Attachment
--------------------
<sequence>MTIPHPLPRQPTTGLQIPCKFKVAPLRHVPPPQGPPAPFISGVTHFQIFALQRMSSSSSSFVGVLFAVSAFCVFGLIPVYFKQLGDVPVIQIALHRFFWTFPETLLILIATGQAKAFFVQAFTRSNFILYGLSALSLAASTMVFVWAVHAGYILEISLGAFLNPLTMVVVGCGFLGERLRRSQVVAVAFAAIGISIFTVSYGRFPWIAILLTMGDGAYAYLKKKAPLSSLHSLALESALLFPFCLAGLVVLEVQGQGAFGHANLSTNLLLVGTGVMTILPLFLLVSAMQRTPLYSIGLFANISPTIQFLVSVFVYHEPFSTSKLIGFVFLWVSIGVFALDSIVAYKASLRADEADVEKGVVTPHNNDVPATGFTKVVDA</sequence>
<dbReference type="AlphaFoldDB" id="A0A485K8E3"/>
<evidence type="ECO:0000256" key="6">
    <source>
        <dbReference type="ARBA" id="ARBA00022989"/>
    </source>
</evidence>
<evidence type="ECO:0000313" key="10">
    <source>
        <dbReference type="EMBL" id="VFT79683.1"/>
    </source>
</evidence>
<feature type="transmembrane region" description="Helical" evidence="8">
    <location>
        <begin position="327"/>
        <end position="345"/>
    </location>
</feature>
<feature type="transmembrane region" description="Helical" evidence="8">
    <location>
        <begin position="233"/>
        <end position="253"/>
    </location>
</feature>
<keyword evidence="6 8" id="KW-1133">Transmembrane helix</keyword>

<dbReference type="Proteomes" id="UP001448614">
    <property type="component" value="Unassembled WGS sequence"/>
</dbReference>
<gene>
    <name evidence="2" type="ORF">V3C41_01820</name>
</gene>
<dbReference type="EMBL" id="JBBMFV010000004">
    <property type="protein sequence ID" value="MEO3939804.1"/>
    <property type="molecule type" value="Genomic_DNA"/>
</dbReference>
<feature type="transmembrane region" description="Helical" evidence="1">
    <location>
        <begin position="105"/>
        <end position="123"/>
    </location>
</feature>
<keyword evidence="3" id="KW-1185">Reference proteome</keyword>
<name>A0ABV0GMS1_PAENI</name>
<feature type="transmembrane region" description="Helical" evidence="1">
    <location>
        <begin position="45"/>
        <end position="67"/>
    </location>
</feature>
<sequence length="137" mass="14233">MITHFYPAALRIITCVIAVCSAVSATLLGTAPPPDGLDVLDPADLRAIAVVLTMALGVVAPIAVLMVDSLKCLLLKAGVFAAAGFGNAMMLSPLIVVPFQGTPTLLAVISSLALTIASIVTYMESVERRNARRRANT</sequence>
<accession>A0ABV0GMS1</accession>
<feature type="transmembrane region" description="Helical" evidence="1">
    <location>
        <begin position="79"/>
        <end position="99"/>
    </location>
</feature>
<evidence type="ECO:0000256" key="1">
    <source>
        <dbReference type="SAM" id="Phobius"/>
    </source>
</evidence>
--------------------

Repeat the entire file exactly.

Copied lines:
<sequence>MTIPHPLPRQPTTGLQIPCKFKVAPLRHVPPPQGPPAPFISGVTHFQIFALQRMSSSSSSFVGVLFAVSAFCVFGLIPVYFKQLGDVPVIQIALHRFFWTFPETLLILIATGQAKAFFVQAFTRSNFILYGLSALSLAASTMVFVWAVHAGYILEISLGAFLNPLTMVVVGCGFLGERLRRSQVVAVAFAAIGISIFTVSYGRFPWIAILLTMGDGAYAYLKKKAPLSSLHSLALESALLFPFCLAGLVVLEVQGQGAFGHANLSTNLLLVGTGVMTILPLFLLVSAMQRTPLYSIGLFANISPTIQFLVSVFVYHEPFSTSKLIGFVFLWVSIGVFALDSIVAYKASLRADEADVEKGVVTPHNNDVPATGFTKVVDA</sequence>
<dbReference type="AlphaFoldDB" id="A0A485K8E3"/>
<evidence type="ECO:0000256" key="6">
    <source>
        <dbReference type="ARBA" id="ARBA00022989"/>
    </source>
</evidence>
<evidence type="ECO:0000313" key="10">
    <source>
        <dbReference type="EMBL" id="VFT79683.1"/>
    </source>
</evidence>
<feature type="transmembrane region" description="Helical" evidence="8">
    <location>
        <begin position="327"/>
        <end position="345"/>
    </location>
</feature>
<feature type="transmembrane region" description="Helical" evidence="8">
    <location>
        <begin position="233"/>
        <end position="253"/>
    </location>
</feature>
<keyword evidence="6 8" id="KW-1133">Transmembrane helix</keyword>

<dbReference type="Proteomes" id="UP001448614">
    <property type="component" value="Unassembled WGS sequence"/>
</dbReference>
<gene>
    <name evidence="2" type="ORF">V3C41_01820</name>
</gene>
<dbReference type="EMBL" id="JBBMFV010000004">
    <property type="protein sequence ID" value="MEO3939804.1"/>
    <property type="molecule type" value="Genomic_DNA"/>
</dbReference>
<feature type="transmembrane region" description="Helical" evidence="1">
    <location>
        <begin position="105"/>
        <end position="123"/>
    </location>
</feature>
<keyword evidence="3" id="KW-1185">Reference proteome</keyword>
<name>A0ABV0GMS1_PAENI</name>
<feature type="transmembrane region" description="Helical" evidence="1">
    <location>
        <begin position="45"/>
        <end position="67"/>
    </location>
</feature>
<sequence length="137" mass="14233">MITHFYPAALRIITCVIAVCSAVSATLLGTAPPPDGLDVLDPADLRAIAVVLTMALGVVAPIAVLMVDSLKCLLLKAGVFAAAGFGNAMMLSPLIVVPFQGTPTLLAVISSLALTIASIVTYMESVERRNARRRANT</sequence>
<accession>A0ABV0GMS1</accession>
<feature type="transmembrane region" description="Helical" evidence="1">
    <location>
        <begin position="79"/>
        <end position="99"/>
    </location>
</feature>
<evidence type="ECO:0000256" key="1">
    <source>
        <dbReference type="SAM" id="Phobius"/>
    </source>
</evidence>